Blair v. Boston Elevated Ry. Co.

Decision Date10 September 1941
Citation310 Mass. 1,36 N.E.2d 419
CourtUnited States State Supreme Judicial Court of Massachusetts Supreme Court


Report from Superior Court, Suffolk County; Dillon, Judge.

Action of tort by Alice Blair against the Boston Elevated Railway Company to recover for personal injuries allegedly sustained when the plaintiff slipped upon the step of the defendant's motorbus. The judge of the superior court granted a motion to dismiss for want of jurisdiction, and reported his ruling on the question of jurisdiction together with the agreed facts.

Judgment for the defendant.

Argued before FIELD, C. J., and DONAHUE, DOLAN, and RONAN, JJ.

W. R. Morris and H. D. Steele, both of Boston, and F. R. Coogan, of West Everett, for plaintiff.

R. L. Mapplebeck, of Boston, for defendant.

RONAN, Justice.

This is an action of tort to recover for personal injuries, sustained by the plaintiff as a result of slipping on a spot of saliva about the size of a half dollar upon the step of the defendant's motor bus, while she was boarding the bus, which had stopped at the South Station in Boston for the reception of passengers. The action was commenced in the Superior Court. The judge granted a motion to dismiss on the ground that there was want of jurisdiction as the action should have been brought in a district court. The parties agreed upon the facts, and the judge reported his ruling on the question of jurisdiction together with the agreed facts, with the stipulation that if he was wrong in his ruling and the plaintiff was entitled to recover upon the agreed facts then judgment was to be entered for her in a certain amount, otherwise judgment was to be entered for the defendant.

It is the duty of this court to consider and decide the question of jurisdiction and not pass to the merits unless it has first been determined that the trial court had jurisdiction over the parties and over the subject matter. Eaton v. Eaton, 233 Mass. 351, 124 N.E. 37, 5 A.L.R. 1426;Maley v. Fairhaven, 280 Mass. 54, 181 N.E. 798;Whiteside v. Merchants' National Bank of Boston, 284 Mass. 165, 187 N.E. 706;Lord v. Cummings, 303 Mass. 457, 22 N.E.2d 26.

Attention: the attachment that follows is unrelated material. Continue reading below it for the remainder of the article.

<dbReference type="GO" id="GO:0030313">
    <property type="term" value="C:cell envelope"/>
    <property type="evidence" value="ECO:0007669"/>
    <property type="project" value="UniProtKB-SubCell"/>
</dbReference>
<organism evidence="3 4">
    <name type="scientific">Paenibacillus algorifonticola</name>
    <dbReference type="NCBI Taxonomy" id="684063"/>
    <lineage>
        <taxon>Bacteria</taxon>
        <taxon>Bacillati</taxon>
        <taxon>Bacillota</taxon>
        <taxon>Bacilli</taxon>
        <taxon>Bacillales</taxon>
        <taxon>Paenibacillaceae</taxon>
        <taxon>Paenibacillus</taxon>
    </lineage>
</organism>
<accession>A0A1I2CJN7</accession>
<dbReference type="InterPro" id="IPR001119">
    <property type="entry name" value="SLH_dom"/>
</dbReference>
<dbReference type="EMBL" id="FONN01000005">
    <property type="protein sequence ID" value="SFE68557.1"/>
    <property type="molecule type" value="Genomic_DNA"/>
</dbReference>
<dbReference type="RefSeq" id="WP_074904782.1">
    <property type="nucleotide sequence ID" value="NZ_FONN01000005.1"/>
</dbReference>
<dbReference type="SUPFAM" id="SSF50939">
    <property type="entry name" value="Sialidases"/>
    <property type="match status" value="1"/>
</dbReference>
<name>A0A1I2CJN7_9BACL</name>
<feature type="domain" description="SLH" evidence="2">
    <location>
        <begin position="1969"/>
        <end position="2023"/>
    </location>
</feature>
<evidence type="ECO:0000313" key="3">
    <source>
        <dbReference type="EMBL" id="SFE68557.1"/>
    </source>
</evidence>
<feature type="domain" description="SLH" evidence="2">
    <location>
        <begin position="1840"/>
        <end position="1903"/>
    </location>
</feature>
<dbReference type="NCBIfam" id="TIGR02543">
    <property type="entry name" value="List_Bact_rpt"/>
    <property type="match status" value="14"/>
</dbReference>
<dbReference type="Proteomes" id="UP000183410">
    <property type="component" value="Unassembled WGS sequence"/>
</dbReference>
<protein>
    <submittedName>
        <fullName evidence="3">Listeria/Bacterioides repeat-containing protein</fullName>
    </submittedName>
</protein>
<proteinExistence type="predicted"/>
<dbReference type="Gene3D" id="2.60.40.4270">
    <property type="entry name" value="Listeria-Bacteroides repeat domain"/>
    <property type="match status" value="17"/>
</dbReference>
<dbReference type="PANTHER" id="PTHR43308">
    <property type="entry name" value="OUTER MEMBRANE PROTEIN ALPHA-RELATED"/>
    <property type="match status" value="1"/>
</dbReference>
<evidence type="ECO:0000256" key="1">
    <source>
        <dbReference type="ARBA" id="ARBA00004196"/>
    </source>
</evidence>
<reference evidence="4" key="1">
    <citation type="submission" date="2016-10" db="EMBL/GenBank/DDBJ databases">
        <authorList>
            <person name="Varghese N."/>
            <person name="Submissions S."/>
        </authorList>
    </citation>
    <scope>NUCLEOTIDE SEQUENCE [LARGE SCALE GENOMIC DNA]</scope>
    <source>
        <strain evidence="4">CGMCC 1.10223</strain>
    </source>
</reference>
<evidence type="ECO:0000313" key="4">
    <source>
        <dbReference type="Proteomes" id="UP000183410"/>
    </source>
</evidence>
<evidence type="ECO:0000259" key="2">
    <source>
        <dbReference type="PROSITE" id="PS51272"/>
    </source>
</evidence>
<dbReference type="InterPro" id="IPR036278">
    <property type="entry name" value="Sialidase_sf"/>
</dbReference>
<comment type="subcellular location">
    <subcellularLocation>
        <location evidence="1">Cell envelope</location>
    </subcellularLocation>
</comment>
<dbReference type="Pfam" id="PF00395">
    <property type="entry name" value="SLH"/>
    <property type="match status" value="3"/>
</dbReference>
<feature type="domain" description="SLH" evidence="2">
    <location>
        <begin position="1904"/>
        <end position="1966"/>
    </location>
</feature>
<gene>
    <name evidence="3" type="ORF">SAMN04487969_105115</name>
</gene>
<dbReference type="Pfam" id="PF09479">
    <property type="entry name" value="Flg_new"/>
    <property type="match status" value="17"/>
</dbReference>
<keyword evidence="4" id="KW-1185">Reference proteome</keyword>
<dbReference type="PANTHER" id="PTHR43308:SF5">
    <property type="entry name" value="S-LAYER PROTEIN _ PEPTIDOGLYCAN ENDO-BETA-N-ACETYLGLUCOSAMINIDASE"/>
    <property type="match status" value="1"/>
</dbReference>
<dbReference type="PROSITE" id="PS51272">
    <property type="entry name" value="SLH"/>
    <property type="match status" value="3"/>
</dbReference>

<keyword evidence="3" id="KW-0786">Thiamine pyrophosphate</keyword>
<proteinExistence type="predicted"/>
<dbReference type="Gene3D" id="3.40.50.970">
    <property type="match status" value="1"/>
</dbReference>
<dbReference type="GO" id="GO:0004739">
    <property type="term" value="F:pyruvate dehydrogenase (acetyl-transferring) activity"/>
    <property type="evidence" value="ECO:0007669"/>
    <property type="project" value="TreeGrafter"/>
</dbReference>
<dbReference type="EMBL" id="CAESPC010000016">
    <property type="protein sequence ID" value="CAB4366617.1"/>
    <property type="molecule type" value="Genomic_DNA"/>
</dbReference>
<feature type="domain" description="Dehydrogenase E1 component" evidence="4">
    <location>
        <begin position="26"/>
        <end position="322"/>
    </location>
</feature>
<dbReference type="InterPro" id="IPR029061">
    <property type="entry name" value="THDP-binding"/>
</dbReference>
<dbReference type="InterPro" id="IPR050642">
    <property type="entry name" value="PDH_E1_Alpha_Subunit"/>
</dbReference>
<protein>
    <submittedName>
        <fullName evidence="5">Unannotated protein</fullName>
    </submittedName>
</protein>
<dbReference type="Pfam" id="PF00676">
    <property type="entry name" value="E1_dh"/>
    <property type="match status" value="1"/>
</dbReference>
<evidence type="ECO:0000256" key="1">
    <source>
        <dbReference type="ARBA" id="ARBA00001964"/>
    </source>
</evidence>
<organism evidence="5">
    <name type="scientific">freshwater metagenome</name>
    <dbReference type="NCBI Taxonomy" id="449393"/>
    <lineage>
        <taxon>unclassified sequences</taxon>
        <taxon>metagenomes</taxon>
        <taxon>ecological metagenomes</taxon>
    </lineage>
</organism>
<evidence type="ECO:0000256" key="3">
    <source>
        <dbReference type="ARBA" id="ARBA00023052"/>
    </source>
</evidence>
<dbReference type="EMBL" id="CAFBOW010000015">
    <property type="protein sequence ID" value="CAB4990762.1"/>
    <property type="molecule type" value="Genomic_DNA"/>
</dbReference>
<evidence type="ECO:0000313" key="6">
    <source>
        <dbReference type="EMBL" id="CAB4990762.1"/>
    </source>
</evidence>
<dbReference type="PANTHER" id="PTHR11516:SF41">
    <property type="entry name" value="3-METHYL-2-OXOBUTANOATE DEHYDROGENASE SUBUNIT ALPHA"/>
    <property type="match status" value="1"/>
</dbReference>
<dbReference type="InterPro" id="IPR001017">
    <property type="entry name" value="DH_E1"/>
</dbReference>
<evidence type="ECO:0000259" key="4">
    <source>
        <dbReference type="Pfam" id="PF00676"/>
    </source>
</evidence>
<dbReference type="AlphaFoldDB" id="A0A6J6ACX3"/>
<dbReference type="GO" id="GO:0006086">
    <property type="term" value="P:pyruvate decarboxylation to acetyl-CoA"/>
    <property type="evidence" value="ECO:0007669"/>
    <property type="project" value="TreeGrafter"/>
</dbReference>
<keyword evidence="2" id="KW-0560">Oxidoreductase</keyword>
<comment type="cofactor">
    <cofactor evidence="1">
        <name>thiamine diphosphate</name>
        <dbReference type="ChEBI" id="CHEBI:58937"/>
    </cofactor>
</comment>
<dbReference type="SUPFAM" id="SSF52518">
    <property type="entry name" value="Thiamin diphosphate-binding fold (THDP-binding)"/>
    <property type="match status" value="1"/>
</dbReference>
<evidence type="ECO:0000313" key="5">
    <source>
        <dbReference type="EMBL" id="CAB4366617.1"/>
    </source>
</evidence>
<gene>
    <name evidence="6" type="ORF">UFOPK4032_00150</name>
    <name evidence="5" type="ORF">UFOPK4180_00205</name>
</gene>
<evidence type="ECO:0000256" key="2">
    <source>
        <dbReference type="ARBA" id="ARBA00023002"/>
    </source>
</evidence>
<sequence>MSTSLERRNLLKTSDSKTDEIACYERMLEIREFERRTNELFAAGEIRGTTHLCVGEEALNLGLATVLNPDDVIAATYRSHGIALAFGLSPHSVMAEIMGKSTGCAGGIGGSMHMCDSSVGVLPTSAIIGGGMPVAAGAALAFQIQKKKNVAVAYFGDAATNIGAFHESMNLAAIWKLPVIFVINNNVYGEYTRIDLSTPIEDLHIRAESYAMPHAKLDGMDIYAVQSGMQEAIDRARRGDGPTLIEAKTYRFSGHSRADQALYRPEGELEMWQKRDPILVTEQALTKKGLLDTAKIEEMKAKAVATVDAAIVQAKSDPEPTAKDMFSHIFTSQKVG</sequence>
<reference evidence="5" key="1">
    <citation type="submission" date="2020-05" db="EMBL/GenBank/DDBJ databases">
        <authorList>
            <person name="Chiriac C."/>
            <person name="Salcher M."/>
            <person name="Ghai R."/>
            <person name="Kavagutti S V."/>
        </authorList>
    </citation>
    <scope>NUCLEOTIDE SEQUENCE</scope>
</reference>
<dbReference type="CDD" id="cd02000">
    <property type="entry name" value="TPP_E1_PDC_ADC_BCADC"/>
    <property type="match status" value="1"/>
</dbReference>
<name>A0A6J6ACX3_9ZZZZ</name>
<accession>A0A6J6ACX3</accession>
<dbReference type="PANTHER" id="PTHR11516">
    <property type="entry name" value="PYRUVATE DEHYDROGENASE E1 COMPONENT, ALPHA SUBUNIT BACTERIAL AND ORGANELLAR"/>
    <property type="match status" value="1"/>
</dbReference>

The defendant contends that the action should have been brought in a district court, and relies upon G.L.(Ter.Ed.) c. 218, § 19, as amended by St.1934, c. 387, § 1, which, in so far as material, provides that District courts shall have exclusive original jurisdiction of actions of tort arising out of the operation of a motor vehicle.'

The defendant was engaged in the transportation of passengers by motor vehicles between established terminals along a regular route where passengers board and leave the vehicle in much the same manner as they would an electric street railway car. No contention is made that the defendant was not properly authorized to engage in this business or that the type, construction, equipment and operation condition of the particular vehicle in use at the time of the accident did not conform to the rules and regulations of the department of public utilities or that a permit to operate this vehicle was not duly granted by this department; all in accordance with G.L.(Ter.Ed.) c. 159A. By virtue of this chapter and without considering the nature of its business in the light of common law principles, the defendant was a common carrier of passengers for hire. Eastern Massachusetts Street Railway Co. v. Trustees of Eastern Massachusetts Street Railway Co., 254 Mass. 28, 149 N.E. 628;Short Line, Inc., v. Quinn, 298 Mass. 360, 10 N.E.2d 112;Commonwealth v. Haydock, 286 Mass. 47, 190 N.E. 37.

The usual operation of the vehicle as it proceeded along its designated route included the ordinary stops for the reception and discharge of passengers. Such stops were incidental to this mode of travel. The vehicle at the time of the accident was actually engaged in the transportation of passengers and the temporary stop to permit passengers to board it was a necessary part of its operation in conveying persons from place to place within the territory that it traversed. It was said in Cook v. Crowell, 273 Mass. 356, 358, 173 N.E. 587, 588, that ‘It is settled law in this commonwealth that a driver continues to operate a car on the highway during the time it is stopped in the ordinary course of its operation for soliciting trade or in calling for and delivering merchandise.’ See also Commonwealth v. Henry, 229 Mass. 19, 118 N.E. 224, L.R.A.1918B, 827;Commonwealth v. Clarke, 254 Mass. 566, 150 N.E. 829;Jenkins v. North Shore Dye House, Inc., 277 Mass. 440, 178 N.E. 644;Di Cecca v. Bucci, 278 Mass. 15, 178 N.E. 447;Cochran v. M. & M. Transportation Co., 1 Cir., 112 F.2d 241.

The plaintiff contends that her cause of action is based upon the negligent maintenance of the bus and not upon its operation. It was undoubtedly the duty of the defendant to exercise the utmost care consistent with the nature of its business to furnish...

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